When did flight attendants stop helping passengers’ board for an onetime departure? On a recent US Airways flight flying from Hartford to Miami, I encountered a flight attendant who must have been a former kindergarten teacher. Let’s just hope she treated her kindergarteners with more respect than she treated her passengers.
The flight to Miami was full (no surprise there), as were the overhead compartments. We soon learned that a passenger had left his wheels to his luggage sticking out so the overhead door wouldn’t close. Rather than shifting the luggage herself, the flight attendant decided to teach us all a lesson. She made a general announcement asking for the owner of this black bag (did I mention that just about everyone on the flight had black luggage) to get up and turn his bag or else his luggage would be checked. As luck would have it, the guy who owned the luggage was sitting next to me in a window seat. In order for him to move his luggage, I along with the passenger next to me would have had to get up and block the aisle, while passengers were trying to board. Luckily the guy in the aisle seat offered to get out of his seat and fix the luggage.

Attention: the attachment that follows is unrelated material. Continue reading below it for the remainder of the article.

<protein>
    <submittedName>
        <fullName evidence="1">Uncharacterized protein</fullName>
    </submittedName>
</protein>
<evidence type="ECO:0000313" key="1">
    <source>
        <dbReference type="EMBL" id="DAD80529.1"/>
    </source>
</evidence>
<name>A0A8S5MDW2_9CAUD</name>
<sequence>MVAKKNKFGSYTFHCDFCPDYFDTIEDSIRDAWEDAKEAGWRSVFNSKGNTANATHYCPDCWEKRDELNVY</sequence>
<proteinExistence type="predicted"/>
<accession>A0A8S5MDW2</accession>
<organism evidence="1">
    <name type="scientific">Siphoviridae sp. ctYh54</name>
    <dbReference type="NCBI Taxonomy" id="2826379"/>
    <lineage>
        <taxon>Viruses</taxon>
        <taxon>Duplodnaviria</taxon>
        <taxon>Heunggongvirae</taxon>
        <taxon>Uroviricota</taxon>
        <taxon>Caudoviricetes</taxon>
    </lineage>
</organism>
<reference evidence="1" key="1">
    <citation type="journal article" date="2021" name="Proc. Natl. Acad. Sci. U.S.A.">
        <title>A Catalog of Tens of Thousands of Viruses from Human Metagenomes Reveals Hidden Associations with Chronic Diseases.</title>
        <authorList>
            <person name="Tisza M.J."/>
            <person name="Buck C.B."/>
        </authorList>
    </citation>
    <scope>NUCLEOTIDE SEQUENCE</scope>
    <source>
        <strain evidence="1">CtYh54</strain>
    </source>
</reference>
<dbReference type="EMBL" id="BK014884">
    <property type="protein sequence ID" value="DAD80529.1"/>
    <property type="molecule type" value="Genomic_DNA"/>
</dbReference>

Asking three passengers to block the aisle of plane where people are boarding is shear insanity, especially when you are staying two feet away from the problem.
Upon landing, we were treated to a 15-minute sales speech on why we should purchase a US Air Visa card for our future flights. The same flight attendant made the announcement. Perhaps she thought we had short-term memories and would be first in line to order our cards.
Let’s go back to the good old days where flight attendants were on board to assist customers, rather than selling Visa cards.